Wintery Knight

…integrating Christian faith and knowledge in the public square

In just two years, nine abortion clinics in Michigan have closed

Good news from Life News.

Excerpt:

The ninth abortion clinic has closed in the state of Michigan in the last two years — and the sixth abortion business has closed in the state since just seven months ago.

That’s the good news the pro-life group Citizens for a Pro-Life Society relayed to LifeNews today in announcing the American Family Planning abortion center, , owned and operated by 73-year-old Korean-born abortion practitioner Noon-Nahm Ann for over 20 years, has permanently closed.

[...] “The closing of AFP marks the 6th abortion center to close its doors in Michigan since last September 2012 and the 9th abortion center to close, or be kept from opening in Michigan in the last 18 months!  In addition, the retirement of Ann means that 3 major Michigan abortionists have retired this year—namely the notorious Alberto Hodari, as well as Enrique Gerbi.”

It may be possible to add a 4th abortionist who appears to have left the abortion practice, Robert Alexander. The group made a call to him four weeks ago and he confirmed that he was no longer doing abortions.  At one time Alexander owned four abortion clinics in Michigan but his last clinic was shut down last December 2012 by order of the Muskegon fire marshal due to unsafe and unsanitary conditions.

Michigan is pro-life!

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Law schools are not preparing law students to practice law

The New York Times explains why law school may not be worth the money.

Excerpt:

 The lesson today — the ins and outs of closing a deal — seems lifted from Corporate Lawyering 101.

“How do you get a merger done?” asks Scott B. Connolly, an attorney.

There is silence from three well-dressed people in their early 20s, sitting at a conference table in a downtown building here last month.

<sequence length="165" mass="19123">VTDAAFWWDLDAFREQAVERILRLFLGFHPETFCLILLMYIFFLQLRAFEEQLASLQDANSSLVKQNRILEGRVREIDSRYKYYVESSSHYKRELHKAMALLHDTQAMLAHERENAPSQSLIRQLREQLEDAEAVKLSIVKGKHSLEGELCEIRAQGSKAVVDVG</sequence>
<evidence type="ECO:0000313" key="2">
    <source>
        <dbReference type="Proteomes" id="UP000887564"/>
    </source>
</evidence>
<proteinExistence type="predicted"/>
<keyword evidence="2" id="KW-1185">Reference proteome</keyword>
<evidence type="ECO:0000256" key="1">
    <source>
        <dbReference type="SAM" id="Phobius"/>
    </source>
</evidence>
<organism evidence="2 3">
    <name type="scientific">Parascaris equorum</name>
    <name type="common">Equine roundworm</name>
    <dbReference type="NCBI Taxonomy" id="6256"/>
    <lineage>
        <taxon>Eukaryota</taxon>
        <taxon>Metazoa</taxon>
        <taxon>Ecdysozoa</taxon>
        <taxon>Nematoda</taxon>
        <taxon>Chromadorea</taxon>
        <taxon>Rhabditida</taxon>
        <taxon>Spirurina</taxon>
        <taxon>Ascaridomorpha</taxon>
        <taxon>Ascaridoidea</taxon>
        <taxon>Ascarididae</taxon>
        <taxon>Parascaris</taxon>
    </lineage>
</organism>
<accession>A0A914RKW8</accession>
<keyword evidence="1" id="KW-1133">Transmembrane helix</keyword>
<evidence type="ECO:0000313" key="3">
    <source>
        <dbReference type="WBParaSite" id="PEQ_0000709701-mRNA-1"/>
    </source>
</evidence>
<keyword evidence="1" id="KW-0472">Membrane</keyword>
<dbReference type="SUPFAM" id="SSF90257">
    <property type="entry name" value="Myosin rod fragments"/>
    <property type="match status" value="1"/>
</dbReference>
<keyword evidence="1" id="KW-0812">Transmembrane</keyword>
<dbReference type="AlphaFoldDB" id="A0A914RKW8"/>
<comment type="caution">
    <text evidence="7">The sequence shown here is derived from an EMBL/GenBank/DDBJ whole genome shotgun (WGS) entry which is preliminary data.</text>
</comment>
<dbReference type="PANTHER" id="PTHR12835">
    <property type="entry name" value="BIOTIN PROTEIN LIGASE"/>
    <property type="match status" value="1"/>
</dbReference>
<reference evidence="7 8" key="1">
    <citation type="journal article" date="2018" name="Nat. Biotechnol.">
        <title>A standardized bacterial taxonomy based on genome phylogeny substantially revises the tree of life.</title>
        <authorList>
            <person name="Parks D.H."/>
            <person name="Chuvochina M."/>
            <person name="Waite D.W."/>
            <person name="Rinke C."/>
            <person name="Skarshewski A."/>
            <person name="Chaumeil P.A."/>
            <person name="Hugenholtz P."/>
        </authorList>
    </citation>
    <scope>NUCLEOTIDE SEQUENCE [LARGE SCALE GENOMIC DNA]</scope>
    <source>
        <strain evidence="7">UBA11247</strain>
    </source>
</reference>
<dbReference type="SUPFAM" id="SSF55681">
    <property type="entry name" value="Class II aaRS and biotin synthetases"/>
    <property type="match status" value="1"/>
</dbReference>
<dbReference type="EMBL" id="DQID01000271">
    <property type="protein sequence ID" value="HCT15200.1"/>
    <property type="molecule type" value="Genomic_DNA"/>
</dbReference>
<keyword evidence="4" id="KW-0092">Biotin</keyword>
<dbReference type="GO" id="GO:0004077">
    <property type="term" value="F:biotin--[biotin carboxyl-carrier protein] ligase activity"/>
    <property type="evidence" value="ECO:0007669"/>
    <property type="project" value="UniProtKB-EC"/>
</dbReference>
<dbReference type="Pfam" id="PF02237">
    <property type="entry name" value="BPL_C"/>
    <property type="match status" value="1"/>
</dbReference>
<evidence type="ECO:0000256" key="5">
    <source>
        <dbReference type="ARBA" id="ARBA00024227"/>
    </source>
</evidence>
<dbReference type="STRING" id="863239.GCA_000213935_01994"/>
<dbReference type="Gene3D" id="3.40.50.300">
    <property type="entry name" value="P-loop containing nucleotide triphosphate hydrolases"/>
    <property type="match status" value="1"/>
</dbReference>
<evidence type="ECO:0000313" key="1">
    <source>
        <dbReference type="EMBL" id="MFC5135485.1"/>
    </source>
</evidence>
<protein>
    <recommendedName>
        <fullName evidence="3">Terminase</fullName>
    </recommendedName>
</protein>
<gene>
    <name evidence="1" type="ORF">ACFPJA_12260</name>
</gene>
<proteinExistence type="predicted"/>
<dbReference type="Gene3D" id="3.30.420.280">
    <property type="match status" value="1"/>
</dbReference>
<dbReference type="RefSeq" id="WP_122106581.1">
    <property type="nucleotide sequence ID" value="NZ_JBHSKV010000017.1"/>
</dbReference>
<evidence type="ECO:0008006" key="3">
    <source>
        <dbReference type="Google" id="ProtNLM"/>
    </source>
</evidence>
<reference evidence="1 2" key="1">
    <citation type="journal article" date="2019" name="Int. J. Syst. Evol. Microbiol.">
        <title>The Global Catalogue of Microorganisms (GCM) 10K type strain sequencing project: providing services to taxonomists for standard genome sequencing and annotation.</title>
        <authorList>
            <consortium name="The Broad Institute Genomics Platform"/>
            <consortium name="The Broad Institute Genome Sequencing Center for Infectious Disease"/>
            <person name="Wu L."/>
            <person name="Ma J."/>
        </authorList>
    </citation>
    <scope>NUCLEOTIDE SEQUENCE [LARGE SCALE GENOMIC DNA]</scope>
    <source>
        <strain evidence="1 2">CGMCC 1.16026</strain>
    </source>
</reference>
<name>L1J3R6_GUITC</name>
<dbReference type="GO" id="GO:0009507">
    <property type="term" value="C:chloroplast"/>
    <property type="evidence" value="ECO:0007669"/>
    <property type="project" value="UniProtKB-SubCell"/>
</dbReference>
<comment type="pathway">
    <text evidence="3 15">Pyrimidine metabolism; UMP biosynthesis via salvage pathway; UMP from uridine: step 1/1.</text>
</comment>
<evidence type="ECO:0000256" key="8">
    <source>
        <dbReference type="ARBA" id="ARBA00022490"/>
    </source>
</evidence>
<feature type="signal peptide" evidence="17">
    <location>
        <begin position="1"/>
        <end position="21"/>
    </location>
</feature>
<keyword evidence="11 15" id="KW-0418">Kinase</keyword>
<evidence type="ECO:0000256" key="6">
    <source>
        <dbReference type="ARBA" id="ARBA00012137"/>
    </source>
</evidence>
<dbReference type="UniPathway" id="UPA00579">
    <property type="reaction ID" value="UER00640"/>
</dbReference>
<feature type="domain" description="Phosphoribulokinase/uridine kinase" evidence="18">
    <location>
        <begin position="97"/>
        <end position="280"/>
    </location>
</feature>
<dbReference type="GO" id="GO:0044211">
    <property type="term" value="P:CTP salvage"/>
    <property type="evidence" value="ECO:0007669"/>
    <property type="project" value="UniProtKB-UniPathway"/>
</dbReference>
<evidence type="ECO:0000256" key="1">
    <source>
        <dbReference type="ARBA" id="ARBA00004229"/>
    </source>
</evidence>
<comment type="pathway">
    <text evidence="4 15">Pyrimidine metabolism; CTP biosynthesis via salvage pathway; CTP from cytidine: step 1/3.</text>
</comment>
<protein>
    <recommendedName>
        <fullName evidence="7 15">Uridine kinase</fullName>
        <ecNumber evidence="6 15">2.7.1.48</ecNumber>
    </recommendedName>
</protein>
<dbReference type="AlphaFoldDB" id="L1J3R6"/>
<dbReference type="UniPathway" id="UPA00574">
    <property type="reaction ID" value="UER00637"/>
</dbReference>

“What steps would you need to take to accomplish a merger?” Mr. Connolly prods.

After a pause, a participant gives it a shot: “You buy all the stock of one company. Is that what you need?”

“That’s a stock acquisition,” Mr. Connolly says. “The question is, when you close a merger, how does that deal get done?”

The answer — draft a certificate of merger and file it with the secretary of state — is part of a crash course in legal training. But the three people taking notes are not students. They are associates at a law firm called Drinker Biddle & Reath, hired to handle corporate transactions. And they have each spent three years and as much as $150,000 for a legal degree.

What they did not get, for all that time and money, was much practical training. Law schools have long emphasized the theoretical over the useful, with classes that are often overstuffed with antiquated distinctions, like the variety of property law in post-feudal England. Professors are rewarded for chin-stroking scholarship, like law review articles with titles like “A Future Foretold: Neo-Aristotelian Praise of Postmodern Legal Theory.”

So, for decades, clients have essentially underwritten the training of new lawyers, paying as much as $300 an hour for the time of associates learning on the job. But the downturn in the economy, and long-running efforts to rethink legal fees, have prompted more and more of those clients to send a simple message to law firms: Teach new hires on your own dime.

“The fundamental issue is that law schools are producing people who are not capable of being counselors,” says Jeffrey W. Carr, the general counsel of FMC Technologies, a Houston company that makes oil drilling equipment. “They are lawyers in the sense that they have law degrees, but they aren’t ready to be a provider of services.”

[...]Consider, for instance, Contracts, a first-year staple. It is one of many that originated in the Langdell era and endures today. In it, students will typically encounter such classics as Hadley v. Baxendale, an 1854 dispute about financial damages caused by the late delivery of a crankshaft to a British miller.